Preventing deaths from childbirth

Preventing deaths from childbirth

Post partum hemorrhage is the bleeding that occurs after childbirth and affects millions of women globally. About 100,000 women bleed to death after childbirth each year across the world.

In Kenya, of every 100,000 live births, about 362 women die giving birth or just after giving birth. About a million babies are born each year so we can estimate that about 3,620 women are dying each year in Kenya due to complications at childbirth. Other studies have shown that a third of all maternal deaths in Africa are a result of post-partum hemorrhage. Therefore we can put a guess estimate of 1,086 women dying each year in Kenya as a result of bleeding during childbirth – about 3 women a day.

Consider that in Kenya, a third of the women still give birth at home – so by the time a mother is rushed to the hospital if bleeding starts -it can be too late – resulting in these high mortalities. Post partum hemorrhage when it happens is acute, a mother loses 1.5 liters of blood a minute from the uterine artery. It does not take long for her to bleed to death.

A mother needing to be rushed to hospital from a distance will not make it. On the other hand, many women die despite giving birth in a hospital due to lack of blood.

So it is exciting to hear about a new drug that can help women in this situation.

Tranexamic acid is a drug commonly used to reduce blood loss during surgery or after trauma. It has been found in studies to reduce blood loss by about 30%.

Tranexamic acid is an antifibrinolytic – it works by preventing blood clots from breaking down too quickly. This helps to reduce excessive bleeding.

Researchers wanted to find out whether this drug could be of use in post-partum hemorrhage. The research was published in The Lancet journal last week…..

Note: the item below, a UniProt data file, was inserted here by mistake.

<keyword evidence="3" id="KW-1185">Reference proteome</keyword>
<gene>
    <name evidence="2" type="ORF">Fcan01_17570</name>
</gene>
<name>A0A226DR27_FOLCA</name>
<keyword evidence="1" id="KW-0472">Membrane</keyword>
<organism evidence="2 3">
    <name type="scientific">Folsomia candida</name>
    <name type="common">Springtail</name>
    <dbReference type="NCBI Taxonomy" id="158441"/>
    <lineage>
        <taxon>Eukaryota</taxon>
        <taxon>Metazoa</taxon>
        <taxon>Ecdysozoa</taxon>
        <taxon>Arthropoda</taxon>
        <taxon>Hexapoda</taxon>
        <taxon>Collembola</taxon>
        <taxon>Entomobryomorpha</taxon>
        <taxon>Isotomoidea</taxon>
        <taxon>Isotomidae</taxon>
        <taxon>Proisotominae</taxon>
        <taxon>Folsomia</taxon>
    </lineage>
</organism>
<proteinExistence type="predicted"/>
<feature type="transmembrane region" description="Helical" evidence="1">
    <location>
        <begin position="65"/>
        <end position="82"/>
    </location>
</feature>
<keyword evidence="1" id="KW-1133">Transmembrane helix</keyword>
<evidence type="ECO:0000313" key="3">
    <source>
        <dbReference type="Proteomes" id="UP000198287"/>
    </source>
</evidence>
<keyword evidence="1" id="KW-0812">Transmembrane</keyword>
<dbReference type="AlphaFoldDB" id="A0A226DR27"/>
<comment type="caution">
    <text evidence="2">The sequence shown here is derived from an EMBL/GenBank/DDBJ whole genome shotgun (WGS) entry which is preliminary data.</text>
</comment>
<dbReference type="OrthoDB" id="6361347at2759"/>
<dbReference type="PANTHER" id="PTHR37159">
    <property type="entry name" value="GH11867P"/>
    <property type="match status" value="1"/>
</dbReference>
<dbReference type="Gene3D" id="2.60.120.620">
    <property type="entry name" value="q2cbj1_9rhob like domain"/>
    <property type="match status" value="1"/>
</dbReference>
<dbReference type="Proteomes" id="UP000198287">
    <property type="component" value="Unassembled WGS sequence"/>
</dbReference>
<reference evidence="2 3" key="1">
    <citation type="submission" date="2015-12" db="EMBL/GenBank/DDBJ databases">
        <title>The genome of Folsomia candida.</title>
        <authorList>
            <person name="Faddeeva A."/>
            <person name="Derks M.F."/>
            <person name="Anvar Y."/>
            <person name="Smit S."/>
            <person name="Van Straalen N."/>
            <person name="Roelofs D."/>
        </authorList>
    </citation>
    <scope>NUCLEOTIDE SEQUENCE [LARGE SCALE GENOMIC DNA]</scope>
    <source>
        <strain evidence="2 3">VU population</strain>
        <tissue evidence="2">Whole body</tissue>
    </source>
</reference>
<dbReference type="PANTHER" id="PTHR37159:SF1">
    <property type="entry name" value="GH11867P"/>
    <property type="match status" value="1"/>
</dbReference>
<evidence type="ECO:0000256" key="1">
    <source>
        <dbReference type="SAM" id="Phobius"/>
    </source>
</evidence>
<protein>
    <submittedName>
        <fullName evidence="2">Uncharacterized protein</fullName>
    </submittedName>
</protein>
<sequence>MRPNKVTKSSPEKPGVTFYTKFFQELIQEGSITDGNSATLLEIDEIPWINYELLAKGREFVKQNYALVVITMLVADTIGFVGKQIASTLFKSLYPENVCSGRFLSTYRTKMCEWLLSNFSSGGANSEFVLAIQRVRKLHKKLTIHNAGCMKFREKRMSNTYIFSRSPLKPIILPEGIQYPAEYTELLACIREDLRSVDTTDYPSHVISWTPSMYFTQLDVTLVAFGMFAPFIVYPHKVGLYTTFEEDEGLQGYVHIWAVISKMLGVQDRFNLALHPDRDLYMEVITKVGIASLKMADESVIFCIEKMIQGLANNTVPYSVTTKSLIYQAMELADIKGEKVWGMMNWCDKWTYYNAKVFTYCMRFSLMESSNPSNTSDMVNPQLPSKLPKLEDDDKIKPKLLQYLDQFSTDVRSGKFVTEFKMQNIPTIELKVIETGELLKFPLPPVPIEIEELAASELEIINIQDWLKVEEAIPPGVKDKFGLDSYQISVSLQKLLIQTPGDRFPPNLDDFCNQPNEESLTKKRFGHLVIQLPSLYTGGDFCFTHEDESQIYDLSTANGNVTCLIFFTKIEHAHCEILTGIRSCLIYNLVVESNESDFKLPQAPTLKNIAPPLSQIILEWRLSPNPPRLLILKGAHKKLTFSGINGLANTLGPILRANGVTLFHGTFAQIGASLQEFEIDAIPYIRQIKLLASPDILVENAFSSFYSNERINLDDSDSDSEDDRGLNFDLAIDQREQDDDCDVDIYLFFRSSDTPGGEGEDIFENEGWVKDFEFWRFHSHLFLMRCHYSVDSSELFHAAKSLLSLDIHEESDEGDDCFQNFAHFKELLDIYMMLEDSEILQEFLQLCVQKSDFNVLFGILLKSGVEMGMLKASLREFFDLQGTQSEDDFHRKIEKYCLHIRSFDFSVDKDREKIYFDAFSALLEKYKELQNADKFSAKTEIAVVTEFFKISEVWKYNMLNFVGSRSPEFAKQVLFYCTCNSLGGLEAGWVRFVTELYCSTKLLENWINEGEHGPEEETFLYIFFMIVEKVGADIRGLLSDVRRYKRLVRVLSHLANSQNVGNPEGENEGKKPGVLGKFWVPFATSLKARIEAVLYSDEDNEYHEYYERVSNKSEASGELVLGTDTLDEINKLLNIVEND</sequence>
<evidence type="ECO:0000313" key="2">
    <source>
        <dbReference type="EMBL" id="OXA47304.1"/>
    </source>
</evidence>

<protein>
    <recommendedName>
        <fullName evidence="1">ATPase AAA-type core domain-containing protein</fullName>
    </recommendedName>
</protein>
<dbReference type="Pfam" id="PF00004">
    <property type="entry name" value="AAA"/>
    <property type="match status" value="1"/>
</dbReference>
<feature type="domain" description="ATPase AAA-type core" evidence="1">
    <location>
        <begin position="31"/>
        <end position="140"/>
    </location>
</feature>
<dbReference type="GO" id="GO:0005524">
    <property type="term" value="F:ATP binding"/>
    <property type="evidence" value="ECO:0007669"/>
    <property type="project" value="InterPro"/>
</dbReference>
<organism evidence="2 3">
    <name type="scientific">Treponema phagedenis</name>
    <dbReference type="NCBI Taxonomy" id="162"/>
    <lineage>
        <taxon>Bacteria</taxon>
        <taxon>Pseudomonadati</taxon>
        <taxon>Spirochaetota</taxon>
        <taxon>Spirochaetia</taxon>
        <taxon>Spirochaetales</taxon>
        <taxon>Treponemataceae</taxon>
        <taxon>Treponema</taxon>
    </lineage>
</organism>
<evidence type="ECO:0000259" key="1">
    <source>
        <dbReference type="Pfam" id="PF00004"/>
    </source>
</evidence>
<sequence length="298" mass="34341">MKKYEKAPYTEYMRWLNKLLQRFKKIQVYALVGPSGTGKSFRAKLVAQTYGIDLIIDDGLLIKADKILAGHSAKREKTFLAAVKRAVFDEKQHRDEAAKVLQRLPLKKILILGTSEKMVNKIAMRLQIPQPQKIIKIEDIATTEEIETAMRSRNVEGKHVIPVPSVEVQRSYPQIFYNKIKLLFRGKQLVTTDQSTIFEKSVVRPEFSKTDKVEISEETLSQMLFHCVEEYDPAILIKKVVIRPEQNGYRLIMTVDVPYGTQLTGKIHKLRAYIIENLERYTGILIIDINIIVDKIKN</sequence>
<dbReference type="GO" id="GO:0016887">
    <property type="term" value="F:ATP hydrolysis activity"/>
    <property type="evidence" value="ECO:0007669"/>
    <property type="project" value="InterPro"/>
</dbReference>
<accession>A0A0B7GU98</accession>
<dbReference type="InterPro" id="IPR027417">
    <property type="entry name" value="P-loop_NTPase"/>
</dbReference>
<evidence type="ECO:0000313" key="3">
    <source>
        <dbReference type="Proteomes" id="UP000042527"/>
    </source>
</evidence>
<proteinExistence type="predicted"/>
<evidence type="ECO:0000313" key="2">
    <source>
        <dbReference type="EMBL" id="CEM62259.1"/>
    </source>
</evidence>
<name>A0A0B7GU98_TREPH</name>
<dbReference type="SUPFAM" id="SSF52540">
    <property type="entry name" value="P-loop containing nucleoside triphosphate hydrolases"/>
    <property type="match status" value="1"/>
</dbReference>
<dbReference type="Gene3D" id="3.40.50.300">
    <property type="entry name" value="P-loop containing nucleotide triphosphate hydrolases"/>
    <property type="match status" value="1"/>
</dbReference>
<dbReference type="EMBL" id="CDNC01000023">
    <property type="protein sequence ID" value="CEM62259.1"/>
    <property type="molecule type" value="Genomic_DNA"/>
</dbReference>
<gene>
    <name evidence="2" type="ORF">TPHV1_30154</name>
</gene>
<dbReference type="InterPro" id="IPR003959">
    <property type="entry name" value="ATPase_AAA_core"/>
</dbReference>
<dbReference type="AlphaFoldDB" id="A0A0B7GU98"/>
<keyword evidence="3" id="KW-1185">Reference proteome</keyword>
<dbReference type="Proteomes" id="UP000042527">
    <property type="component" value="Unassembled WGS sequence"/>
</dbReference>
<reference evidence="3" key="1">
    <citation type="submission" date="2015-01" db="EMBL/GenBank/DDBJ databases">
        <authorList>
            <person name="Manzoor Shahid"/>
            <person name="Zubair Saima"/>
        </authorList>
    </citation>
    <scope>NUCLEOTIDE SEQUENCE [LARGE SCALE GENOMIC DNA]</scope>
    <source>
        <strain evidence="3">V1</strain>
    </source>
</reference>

Results of Tranexamic acid study in The Lancet

The trial known as WOMAN (World Maternal Antifibrinolytic) involved 193 hospitals in 21 countries in Africa, Asia, Europe. About 9 hospitals in Kenya participated in the study. The aim of WOMAN was to investigate whether this drug would have any value in post-partum hemorrhage. Between March 2010 and April 2016 – a total of 20,060 women who experienced post-partum hemorrhage were recruited into the study. Half of them got tranexamic acid through a drip (IV) the other half did not.

A total of 483 women died in the course of the study, most deaths (77%) occurred on the day of childbirth.

A total of 89 (1.2%) of the women given tranexamic acid compared to 127(1.7%) who did not receive the drug within 3 hours, when the drug was given after 3 hours, there was no difference in death rates in the two groups.

Often women have their uterus removed(hysterectomy) if the surgeons are unable to control the bleeding – there was no difference in the rate of hysterectomy in the two groups among women who received the drug and those who did not.

The researchers are pushing for the drug to be part of the early intervention in post-partum hemorrhage in order to prevent these deaths – but it should not be seen as a magic bullet. Used within 3 hours of the start of bleeding, it prevents a third of deaths and used after 3 hours, it makes no difference to the outcome.

When you compare 89 Vs 127 deaths – there is a difference of 38 deaths – it may seem not a lot – but let’s put it in perspective…….

I gave given a guess estimate from data available that about 1,086 women die each year in Kenya from bleeding during childbirth – this drug has the potential to save 325 women a year in Kenya. A woman saved a day. That is 325 women living to see their new born child and 325 babies having a mother on the day they are born.

This drug has the potential to make a real difference. However, mothers would benefit most if they give birth in a hospital. The hospitals must, however, have blood for transfusions and theater for surgery for maximum benefit. Even with this drug present 2 out of every 3 women with post-partum hemorrhage – so this is not the end of this story.

Tranexamic acid will be part of the arsenal for prevention of deaths as a result of post-partum hemorrhage – but it is not a magic bullet.
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